• Radiation therapy (External Beam Radiation EBRT) uses high-energy rays or particles to kill cancer cells. Radiation is sometimes used as the initial treatment for low-grade cancer still confined within the prostate gland or that has only spread to nearby tissue. Cure rates for men with these types of cancers are much like those for men getting radical prostatectomy surgery. Radiation is also sometimes used if the cancer is not completely removed or recurs in the area of the prostate after surgery. If the disease is more advanced, radiation may be used to reduce the size of the tumor and provide relief from present and possible future symptoms.

1. In EBRT, the radiation is focused on the prostate gland from a source outside the body. It is much like getting an x-ray but for a longer time.

2. Three-dimensional conformal radiation therapy (3D-CRT): 3D-CRT uses special computers to precisely map the location of the prostate. Although the procedure is fairly new, short-term results suggest it is at least as effective as standard radiation therapy.

3. Intensity modulated radiation therapy (IMRT): IMRT is an advanced form of 3D therapy, using a computer-driven machine that moves around the patient as it delivers radiation. In addition to shaping the beams and aiming them at the prostate from several angles, the intensity of the beams can be adjusted to minimize the dose reaching the most sensitive normal tissues. This allows doctors to deliver an even higher dose to cancer areas.

4. Conformal proton beam radiation therapy: Proton beam therapy is related to 3D-CRT and uses a similar approach. But instead of using X-rays, this technique focuses proton beams on the cancer. Protons are positive parts of atoms. Unlike X-rays, which release energy both before and after they hit their target, protons cause little damage to tissues they pass through, releasing their energy after traveling a certain distance. This means that proton beam radiation may be able to deliver more radiation to the prostate and do less damage to nearby normal tissues.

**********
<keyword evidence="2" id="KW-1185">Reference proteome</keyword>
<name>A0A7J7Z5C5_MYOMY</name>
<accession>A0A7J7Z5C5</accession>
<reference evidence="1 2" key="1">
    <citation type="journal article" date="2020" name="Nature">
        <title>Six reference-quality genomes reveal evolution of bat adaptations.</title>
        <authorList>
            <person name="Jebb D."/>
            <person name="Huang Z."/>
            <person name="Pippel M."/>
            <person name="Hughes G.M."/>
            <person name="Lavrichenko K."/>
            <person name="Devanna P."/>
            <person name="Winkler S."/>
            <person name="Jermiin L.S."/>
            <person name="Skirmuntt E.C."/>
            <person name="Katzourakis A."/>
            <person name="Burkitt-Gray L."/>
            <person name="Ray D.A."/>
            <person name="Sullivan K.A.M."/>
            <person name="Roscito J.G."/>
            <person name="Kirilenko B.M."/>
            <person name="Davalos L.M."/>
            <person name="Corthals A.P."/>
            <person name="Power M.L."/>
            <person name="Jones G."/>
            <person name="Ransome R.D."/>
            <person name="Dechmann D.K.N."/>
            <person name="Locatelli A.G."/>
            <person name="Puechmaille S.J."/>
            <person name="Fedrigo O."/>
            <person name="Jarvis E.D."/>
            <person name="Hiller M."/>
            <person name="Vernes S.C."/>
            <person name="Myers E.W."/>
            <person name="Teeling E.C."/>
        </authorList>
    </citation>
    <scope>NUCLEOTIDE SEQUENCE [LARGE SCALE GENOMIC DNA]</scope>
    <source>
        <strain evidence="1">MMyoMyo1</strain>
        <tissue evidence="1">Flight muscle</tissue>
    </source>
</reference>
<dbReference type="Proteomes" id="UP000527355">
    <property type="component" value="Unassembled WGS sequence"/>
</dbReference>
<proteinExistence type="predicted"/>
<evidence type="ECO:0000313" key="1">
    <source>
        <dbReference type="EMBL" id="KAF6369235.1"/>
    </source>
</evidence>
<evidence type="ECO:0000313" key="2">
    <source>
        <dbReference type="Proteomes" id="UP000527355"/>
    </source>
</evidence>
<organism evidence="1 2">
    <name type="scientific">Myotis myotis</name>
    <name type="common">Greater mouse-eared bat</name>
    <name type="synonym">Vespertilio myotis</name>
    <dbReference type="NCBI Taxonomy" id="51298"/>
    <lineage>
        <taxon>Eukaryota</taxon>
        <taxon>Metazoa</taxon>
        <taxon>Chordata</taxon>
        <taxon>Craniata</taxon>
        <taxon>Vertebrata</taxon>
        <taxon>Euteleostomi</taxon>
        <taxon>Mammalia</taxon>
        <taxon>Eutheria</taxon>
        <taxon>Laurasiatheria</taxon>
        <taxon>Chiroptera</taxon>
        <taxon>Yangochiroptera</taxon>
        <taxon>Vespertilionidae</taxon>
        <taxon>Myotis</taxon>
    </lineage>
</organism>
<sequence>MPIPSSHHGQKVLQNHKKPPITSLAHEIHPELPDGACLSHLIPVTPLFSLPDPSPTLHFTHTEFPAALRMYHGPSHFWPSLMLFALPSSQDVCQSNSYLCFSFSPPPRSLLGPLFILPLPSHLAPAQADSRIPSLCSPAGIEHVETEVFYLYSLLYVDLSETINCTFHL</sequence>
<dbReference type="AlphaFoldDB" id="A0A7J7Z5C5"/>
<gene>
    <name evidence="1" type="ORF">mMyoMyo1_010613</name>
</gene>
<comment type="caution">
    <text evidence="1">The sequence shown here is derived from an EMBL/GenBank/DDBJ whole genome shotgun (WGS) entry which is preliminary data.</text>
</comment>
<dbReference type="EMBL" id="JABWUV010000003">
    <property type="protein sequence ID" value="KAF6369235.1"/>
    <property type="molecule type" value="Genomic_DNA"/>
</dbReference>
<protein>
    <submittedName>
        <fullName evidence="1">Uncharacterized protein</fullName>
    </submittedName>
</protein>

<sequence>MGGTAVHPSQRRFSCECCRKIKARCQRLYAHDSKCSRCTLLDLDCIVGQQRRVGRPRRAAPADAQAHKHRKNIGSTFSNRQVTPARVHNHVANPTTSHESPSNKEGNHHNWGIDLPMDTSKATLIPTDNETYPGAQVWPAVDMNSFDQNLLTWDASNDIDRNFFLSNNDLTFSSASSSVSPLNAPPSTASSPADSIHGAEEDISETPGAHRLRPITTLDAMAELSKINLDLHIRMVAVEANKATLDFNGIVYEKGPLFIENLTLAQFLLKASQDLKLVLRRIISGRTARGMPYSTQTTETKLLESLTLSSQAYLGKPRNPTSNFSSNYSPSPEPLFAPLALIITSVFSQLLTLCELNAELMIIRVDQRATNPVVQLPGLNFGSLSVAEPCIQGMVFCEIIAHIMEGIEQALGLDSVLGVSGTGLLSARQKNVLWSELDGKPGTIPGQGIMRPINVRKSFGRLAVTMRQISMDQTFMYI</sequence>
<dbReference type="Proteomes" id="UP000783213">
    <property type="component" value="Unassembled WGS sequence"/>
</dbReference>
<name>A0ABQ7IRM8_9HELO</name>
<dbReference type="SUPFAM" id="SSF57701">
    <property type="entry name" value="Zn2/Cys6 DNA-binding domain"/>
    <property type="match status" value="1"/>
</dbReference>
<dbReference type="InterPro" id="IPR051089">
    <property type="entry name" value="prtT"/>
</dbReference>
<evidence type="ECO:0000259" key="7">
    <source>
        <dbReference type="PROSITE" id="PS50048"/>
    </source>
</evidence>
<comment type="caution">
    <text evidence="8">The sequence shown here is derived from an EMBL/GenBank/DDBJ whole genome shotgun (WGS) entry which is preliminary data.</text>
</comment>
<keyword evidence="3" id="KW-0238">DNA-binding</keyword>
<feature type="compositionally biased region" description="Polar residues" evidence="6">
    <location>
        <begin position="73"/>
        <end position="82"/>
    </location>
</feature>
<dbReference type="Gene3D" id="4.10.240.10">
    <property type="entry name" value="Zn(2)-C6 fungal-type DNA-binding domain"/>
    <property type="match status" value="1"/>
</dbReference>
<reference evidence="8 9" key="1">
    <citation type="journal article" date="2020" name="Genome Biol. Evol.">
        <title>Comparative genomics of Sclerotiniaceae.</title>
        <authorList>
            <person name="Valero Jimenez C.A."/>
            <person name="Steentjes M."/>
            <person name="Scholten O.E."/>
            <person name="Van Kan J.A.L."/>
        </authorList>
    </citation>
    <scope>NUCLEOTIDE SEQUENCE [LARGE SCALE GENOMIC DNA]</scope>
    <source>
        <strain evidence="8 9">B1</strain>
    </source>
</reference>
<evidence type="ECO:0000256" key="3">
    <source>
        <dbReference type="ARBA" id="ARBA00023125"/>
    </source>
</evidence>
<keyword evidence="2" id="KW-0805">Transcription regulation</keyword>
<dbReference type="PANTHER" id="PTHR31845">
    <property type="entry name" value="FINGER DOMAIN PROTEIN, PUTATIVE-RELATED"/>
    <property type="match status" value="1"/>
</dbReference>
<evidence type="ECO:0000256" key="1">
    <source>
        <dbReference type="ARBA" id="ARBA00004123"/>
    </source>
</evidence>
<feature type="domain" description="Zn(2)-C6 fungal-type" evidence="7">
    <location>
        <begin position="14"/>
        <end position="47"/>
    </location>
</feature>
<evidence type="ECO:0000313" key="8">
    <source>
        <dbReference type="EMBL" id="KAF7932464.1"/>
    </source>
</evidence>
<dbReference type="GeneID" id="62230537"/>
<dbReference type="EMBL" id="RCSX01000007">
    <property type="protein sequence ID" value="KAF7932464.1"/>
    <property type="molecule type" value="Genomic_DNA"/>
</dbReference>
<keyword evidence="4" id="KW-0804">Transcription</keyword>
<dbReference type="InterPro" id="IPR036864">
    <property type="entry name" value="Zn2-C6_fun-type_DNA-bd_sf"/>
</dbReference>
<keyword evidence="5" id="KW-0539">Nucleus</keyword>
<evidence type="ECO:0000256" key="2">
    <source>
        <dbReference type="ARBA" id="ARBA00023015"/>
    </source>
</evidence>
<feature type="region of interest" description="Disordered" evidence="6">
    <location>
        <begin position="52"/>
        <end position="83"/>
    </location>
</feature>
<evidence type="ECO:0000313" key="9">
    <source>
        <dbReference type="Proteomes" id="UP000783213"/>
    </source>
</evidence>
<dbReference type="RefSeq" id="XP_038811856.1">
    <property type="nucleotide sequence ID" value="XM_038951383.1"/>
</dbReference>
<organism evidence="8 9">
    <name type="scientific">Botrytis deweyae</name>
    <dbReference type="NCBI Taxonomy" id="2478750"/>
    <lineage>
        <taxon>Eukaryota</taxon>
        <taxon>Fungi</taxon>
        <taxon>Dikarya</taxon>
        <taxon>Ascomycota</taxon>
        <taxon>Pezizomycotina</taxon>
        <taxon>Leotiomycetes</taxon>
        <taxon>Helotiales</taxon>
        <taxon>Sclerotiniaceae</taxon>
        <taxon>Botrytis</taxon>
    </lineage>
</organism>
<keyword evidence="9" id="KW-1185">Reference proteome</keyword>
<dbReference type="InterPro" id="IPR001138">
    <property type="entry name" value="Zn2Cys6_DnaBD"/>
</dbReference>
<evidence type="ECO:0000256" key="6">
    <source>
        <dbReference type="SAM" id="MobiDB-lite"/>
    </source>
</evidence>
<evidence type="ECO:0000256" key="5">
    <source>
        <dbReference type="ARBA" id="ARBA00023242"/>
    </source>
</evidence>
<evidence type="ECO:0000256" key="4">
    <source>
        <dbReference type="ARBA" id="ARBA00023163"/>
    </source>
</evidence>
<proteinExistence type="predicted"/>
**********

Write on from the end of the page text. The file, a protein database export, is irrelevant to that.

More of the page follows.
• Radiation (brachytherapy, also called seed implantation or interstitial radiation therapy) is a procedure involving the use of small radioactive pellets or "seeds," each about the size of a grain of rice, placed directly into the prostate.

• Hormonal Therapy (also called androgen deprivation therapy (ADT) or androgen suppression therapy) is designed to reduce levels of the male hormones, called androgens, in the body. Androgens such as testosterone and dihydrotestosterone (DHT) are produced mainly in the testicles, and stimulate growth of prostate cancer cells. Lowering androgen levels often makes prostate cancers shrink or grow more slowly. However, hormone therapy does not cure prostate cancer.

• Cryotherapy (also called cryotherapy or cryoablation) is sometimes used to treat localized prostate cancer by freezing it.